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Opportunistic fungi found in fairy rings are present on different moss species in the Antarctic Peninsula

Rosa, Luiz Henrique; de Sousa, Jordana Rosa Paiva; de Menezes, Graciéle Cunha Alves; Carvalho-Silva, Micheline; Convey, Peter ORCID: https://orcid.org/0000-0001-8497-9903; Câmara, Paulo Eduardo Aguiar Saraiva. 2020 Opportunistic fungi found in fairy rings are present on different moss species in the Antarctic Peninsula. Polar Biology, 43 (5). 587-596. https://doi.org/10.1007/s00300-020-02663-w

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Abstract/Summary

We surveyed the distribution and diversity of fungi present in moss fairy rings from the South Shetland Islands. In the different islands accessed, the mosses Bartramia patens, Brachythecium austrosalebrosum, Bryum pseudotriquetrum, Pohlia nutans, Polytrichastrum alpinum, Sanionia uncinata, Syntrichia magellanica, and Syntrichia saxicola were infected with fairy rings. Among them, B. patens, B. pseudotriquetrum, P. nutans, P. alpinum, S. magellanica, and S. saxicola were reported for the first time as species susceptible to infection with fairy rings. From five different fairy ring moss species sampled, we isolated 40 fungal taxa identified as belonging to the genera Alpinaria, Cadophora, Cladosporium, Chalara, Cosmospora, Drechmera, Glarea, Gyoerffyella, Hymenoscyphus, Juncaceicola, Melanodiplodia, Mortierella, Mycosysmbioses, Pseudogymnoascus, Phoma, and Velucrispora. A high level of fungal richness was associated with the infected mosses, and Mortierella was the dominant genus. However, most of the fungi were present as minor components of the fungal assemblages. Among the mosses studied, S. uncinata harboured the greatest fungal diversity. Some fungal taxa present have previously been reported as opportunistic plant pathogens, including Cladosporium sp. and Phoma herbarum. We hypothesize that some of the fungi recovered from fairy ring mosses might represent secondary opportunistic pathogens and contribute to the reduced natural defences of the infected mosses, thus accelerating the dissemination of the pathogenic fairy rings in the Antarctic Peninsula. In addition, the presence of fairy rings on previously unreported moss species suggests that the disease may be becoming more widespread in Antarctica.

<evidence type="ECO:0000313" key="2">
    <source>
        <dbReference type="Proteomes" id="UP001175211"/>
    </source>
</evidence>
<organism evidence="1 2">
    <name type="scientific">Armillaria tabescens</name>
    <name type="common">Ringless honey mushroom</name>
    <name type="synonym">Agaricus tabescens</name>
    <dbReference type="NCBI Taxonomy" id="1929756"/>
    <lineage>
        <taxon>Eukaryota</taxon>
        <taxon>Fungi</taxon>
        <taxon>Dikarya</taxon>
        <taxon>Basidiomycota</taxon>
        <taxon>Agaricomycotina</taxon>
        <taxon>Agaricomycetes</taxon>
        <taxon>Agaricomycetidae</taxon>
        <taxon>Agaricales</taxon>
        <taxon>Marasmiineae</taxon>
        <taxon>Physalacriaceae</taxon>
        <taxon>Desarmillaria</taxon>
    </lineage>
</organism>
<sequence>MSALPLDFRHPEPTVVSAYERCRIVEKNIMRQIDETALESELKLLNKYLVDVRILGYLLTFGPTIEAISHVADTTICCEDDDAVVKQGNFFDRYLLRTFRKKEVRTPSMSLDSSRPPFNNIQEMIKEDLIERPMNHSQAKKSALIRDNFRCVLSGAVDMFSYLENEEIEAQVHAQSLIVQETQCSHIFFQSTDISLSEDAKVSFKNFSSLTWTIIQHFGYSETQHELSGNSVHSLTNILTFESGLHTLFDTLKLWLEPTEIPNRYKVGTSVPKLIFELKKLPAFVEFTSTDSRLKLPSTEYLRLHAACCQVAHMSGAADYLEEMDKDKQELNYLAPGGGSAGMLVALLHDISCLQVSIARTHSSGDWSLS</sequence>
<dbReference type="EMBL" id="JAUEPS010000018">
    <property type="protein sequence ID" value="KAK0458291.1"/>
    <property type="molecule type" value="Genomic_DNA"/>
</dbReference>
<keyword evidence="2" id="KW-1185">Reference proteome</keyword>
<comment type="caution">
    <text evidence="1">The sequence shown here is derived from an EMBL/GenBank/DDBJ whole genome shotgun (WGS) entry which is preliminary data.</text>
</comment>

Item Type: Publication - Article
Digital Object Identifier (DOI): https://doi.org/10.1007/s00300-020-02663-w
ISSN: 0722-4060
Additional Keywords: Antarctica, climate changes, fungi, mosses, plant diseases
NORA Subject Terms: Botany
Date made live: 27 Apr 2020 12:45 +0 (UTC)
URI: http://nora.nerc.ac.uk/id/eprint/524075

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